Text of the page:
Bordering Brazil, Bolivia, and Argentina, Paraguay is located in South America and it is a landlocked territory. The country supports its economy through its incredibly abundant natural resources. Additionally, Bordering is home to the largest reservoir for drinking water in the world at Guarani Aquifer. The Itaipu Dam is also the biggest producer of hydroelectric power and one of the largest exporters for soya beans and beef in the world. However, it is still a very poor country compared to other South American countries. Don’t be surprised to find some beggars at the Asuncion corner asking for some money. Despite being a Spanish colony for three centuries, the country has struggled to retain most of its indigenous identity and character. There are several UNESCO World Heritage Sites in Paraguay, ruins, and other touristy resources.

Due to the vast wealth resources the country had in the 1800s, it has also gone through moments of tears and blood. During the Triple Alliance War where Paraguay was jointly attacked by Uruguay, Brazil, and Argentina, most of the country’s males died in the war. The modern country of Paraguay is based largely on economic hardships and political uncertainties. The country has been struggling a lot to modernize its economy and most of the areas today remain underdeveloped and suffers from infrastructure deficiency. And with the high rate of corruption, the future of Paraguay doesn’t seem brighter either. Asuncion city is the national capital while the busy Ciudad del Este is home to the famous Iguazu Falls. Other key cities in Paraguay are Aragua, Pillar, Concepcion, and Villeta.

The city center should be your first stop. Cabildo is the national cultural center housing the old legislative colonial building. Paraguay independence is commemorated by the landmark of Casa de la independence and Panteon de Los Heroes is the Paraguayan national memorial site where many heroes are buried. The Palacio de Lopez is a Paraguayan government house that is also worthy of a visit. The recently renovated Teatro Municipal hosts regular shows and there is also a nice café where you can enjoy some great meals just in case you are not lucky to catch any performances.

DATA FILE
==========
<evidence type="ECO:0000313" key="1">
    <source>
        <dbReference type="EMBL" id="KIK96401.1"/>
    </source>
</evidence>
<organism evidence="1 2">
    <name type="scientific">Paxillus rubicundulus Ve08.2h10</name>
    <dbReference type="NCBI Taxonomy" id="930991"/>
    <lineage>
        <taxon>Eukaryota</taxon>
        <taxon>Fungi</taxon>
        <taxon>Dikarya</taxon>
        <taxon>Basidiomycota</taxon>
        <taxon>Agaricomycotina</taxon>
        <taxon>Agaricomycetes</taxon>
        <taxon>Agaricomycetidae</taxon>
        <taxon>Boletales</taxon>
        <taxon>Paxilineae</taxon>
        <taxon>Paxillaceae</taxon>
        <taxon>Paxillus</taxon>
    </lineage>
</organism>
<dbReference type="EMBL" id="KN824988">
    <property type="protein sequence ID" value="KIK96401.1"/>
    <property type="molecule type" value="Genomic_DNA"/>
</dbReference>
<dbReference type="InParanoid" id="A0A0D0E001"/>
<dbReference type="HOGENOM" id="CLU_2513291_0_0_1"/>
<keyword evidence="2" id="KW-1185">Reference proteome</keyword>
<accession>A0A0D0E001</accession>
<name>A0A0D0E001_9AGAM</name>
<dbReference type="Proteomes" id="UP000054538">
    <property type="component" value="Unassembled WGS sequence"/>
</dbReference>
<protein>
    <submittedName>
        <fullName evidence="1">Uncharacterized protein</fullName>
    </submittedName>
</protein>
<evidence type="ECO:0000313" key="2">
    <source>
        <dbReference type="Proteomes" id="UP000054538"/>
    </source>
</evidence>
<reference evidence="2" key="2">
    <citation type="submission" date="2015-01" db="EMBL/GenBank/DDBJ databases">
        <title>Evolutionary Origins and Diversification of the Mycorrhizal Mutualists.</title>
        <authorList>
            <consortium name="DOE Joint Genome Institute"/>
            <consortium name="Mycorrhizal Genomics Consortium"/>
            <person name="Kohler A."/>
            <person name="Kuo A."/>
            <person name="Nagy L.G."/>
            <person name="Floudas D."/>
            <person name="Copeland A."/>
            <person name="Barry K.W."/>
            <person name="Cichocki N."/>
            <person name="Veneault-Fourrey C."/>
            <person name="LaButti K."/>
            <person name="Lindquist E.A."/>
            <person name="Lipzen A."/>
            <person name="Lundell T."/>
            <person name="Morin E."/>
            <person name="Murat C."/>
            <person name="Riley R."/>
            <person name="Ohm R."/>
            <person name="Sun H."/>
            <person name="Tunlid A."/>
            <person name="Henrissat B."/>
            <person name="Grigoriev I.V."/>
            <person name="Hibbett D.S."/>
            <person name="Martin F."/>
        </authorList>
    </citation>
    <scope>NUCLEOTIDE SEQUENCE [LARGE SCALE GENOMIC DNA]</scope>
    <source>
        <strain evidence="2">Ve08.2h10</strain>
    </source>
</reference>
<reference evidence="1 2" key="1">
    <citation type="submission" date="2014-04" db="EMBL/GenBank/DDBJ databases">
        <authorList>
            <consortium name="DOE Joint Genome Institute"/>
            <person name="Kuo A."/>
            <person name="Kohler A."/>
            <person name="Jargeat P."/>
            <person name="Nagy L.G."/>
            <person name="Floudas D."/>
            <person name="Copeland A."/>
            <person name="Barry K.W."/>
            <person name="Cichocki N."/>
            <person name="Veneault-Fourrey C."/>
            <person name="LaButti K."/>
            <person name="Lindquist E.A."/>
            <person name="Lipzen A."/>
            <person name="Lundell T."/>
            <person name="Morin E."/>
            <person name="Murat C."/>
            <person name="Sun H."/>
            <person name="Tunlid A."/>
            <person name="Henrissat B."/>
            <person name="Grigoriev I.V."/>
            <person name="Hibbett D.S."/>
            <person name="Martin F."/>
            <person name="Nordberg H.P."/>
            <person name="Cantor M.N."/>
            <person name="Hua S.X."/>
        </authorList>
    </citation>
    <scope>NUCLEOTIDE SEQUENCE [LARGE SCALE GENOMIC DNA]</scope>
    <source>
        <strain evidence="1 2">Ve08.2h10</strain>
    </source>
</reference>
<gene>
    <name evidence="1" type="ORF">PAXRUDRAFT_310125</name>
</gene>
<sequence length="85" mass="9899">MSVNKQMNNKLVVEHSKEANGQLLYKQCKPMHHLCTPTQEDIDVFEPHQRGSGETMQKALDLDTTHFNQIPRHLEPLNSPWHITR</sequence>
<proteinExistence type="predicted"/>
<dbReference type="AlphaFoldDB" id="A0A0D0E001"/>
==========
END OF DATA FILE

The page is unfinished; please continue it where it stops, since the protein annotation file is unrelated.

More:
Considering cities in Paraguay are not as large as such, a smart traveler who uses basic traveling common sense is not likely to experience trouble in Paraguay. However, compared to everyone else, police in Paraguay are very corrupt and the last people you should trust. They will pull you over on the highway and the only way to get your freedom back is to bribe them. While city crime is rampant, it is not as serious as in other South American cities like Buenos Aires, Sao Paulo, and Rio de Janeiro.

Most of the illicit activities in Paraguay take place in Ciudad del Este like counterfeiting and money laundering. However, unless you go looking for trouble like being involved in smuggling drugs, most of the places are quite safe and tourists are never a target in any case.